25/02/2020

Demand For Needle Exchange Schemes On The Rise

A significant growth in demand for needle and syringe exchange schemes (NSES) emerged last year, new figures have revealed.

A total of 33,992 visits to NSES schemes were made during 2018/19, a 13% growth on the previous year, the Public Health Agency figures confirm.

The services help stop the spread of infection from drug-related litter and the sharing of equipment among drug users.

A total of 21 pharmacy and community exchange projects operated throughout the year. The service was also provided by one Drug Outreach Team in Belfast and one Community Addiction Team in Ballymena.

The Belfast Health and Social Care Trust area had the highest number of visits (62%) and the Southern HSCT area the lowest number of visits (4%).

However, pharmacies in the Southern HSCT area experienced the largest percentage rise in visits – up 33% – on the previous year, while the Western HSCT area noted a drop of 13% in demand compared to the previous year.

Of the total visits to the NSES, 3% injected tanning agent only; 23% injected steroids, or steroids as well as tanning agent and opiates; and 69% injected opiates only.

NSES are based in areas where there is an existing pattern of people who inject, but the scheme benefits the entire community, not only by providing a place for injecting equipment to be safely disposed of and reducing the risk of drug-related litter, but also lowering the risk of diseases such as HIV and Hepatitis B and C within the wider population.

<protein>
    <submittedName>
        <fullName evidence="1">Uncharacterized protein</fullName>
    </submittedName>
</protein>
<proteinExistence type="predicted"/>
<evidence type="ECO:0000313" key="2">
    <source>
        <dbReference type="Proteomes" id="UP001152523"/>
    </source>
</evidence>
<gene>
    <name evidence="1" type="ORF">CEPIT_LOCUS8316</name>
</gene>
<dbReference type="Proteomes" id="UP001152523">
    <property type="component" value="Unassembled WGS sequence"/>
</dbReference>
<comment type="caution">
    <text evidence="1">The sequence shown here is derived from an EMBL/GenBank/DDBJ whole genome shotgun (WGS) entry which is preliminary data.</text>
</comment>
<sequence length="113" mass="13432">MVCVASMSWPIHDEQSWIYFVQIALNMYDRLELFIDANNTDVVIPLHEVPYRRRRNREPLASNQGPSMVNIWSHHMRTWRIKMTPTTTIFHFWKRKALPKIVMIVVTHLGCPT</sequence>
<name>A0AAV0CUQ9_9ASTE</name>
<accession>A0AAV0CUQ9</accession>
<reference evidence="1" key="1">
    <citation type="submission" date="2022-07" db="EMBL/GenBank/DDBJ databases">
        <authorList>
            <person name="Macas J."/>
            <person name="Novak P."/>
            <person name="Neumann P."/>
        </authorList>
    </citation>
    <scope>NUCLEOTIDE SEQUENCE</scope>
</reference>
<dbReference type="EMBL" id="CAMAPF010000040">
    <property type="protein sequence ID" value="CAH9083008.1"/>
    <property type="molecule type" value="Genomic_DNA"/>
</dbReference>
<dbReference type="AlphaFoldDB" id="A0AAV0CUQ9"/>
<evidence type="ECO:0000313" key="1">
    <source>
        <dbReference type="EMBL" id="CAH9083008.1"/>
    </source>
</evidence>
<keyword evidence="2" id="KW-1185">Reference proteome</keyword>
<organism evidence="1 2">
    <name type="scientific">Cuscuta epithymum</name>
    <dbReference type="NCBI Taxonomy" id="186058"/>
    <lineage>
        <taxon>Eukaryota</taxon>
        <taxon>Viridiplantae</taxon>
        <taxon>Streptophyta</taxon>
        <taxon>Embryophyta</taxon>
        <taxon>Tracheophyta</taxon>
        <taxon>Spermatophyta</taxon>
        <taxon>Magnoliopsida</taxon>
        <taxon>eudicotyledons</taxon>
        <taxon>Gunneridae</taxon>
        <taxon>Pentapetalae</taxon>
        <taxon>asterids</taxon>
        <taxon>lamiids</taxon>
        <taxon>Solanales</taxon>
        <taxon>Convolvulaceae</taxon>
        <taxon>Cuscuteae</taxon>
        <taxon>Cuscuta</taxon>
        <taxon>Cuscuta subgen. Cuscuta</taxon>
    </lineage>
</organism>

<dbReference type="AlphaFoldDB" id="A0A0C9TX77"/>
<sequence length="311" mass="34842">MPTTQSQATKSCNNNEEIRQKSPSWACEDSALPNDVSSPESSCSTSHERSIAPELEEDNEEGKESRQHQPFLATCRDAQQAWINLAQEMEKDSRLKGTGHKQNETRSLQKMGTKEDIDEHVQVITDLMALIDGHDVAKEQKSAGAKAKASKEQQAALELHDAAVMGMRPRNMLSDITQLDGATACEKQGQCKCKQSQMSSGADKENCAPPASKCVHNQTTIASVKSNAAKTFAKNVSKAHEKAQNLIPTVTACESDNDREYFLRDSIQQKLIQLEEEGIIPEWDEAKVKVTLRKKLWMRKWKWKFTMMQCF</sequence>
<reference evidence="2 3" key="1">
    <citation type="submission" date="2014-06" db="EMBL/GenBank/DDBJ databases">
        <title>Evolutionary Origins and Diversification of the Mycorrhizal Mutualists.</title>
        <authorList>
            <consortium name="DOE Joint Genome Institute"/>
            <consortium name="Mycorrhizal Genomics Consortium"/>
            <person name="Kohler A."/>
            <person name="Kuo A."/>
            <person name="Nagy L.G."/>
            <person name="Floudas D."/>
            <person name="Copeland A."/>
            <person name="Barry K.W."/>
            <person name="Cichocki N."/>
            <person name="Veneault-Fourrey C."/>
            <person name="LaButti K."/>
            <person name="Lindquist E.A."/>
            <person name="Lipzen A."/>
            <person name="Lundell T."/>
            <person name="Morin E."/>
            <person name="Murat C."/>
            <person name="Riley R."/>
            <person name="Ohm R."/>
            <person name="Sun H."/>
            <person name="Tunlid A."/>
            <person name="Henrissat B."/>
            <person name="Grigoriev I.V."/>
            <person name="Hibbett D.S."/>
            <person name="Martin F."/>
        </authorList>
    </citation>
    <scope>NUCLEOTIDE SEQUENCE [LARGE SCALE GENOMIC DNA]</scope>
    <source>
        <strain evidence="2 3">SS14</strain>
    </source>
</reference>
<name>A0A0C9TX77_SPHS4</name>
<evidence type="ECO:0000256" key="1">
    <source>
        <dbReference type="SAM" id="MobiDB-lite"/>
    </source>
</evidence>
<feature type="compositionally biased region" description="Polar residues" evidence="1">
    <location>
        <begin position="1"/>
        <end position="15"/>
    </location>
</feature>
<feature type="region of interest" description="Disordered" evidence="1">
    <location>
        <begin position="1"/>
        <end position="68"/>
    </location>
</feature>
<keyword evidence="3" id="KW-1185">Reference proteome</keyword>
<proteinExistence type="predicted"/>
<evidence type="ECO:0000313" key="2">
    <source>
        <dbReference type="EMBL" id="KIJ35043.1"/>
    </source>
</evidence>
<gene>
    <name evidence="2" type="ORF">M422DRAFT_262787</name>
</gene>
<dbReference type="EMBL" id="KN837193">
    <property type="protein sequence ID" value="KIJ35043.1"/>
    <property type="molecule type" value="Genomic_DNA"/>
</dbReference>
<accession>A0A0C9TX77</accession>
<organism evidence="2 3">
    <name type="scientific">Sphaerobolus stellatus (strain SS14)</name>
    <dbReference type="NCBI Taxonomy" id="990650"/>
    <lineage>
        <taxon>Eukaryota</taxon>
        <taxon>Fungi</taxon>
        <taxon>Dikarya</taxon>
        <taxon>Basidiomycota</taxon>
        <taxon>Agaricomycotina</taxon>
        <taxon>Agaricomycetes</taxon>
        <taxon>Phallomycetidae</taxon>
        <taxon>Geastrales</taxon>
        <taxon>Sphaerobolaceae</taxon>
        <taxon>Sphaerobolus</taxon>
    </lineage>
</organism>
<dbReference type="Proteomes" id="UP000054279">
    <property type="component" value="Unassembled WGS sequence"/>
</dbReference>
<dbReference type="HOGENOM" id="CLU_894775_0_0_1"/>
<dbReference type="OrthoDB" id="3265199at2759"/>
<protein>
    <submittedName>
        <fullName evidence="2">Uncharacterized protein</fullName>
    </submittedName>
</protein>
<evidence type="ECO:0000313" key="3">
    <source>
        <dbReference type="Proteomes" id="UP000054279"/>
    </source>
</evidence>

PHA Regional Lead for Drugs and Alcohol, Michael Owens said the spike in demand demonstrates a growing need for the scheme.
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"The vast majority of people who inject substances – which includes people who inject steroids, tanning agents, opioids and stimulants – will find a way to inject it whether they can get clean needles or not," he commented. "There is a serious risk to population health if these individuals share or reuse injecting equipment, which can lead to serious illness and infection.

"Making it harder for people to get clean needles would mean they are far more likely to share needles. This would hugely increase the risk of blood-borne viruses such as Hepatitis B and C or HIV amongst the injecting population, and this in turn would increase the risk to the wider population, so needle exchanges have an important role to play in helping to protect not only drug users, but also the community more generally.

"The needle and syringe exchange schemes help support the health and wellbeing of our whole community and provide those who inject substances with a confidential service and direct access to a health professional, who can help them in engaging with treatment services to address their drug misuse.

"Providing services locally is vital, as people who inject substances are often vulnerable, may be in poor health, dealing with complex social issues and without local access to sterile equipment and advice. Needle exchanges are particularly valuable for engaging these people, because it may be the only service they are willing to use and provides us with opportunities to sign-post people to additional support and information."

Anyone who injects substances can use a needle exchange service, and this includes people who inject substances such as performance enhancement steroids, tanning agents, stimulants and opioids.



(JG/CM)

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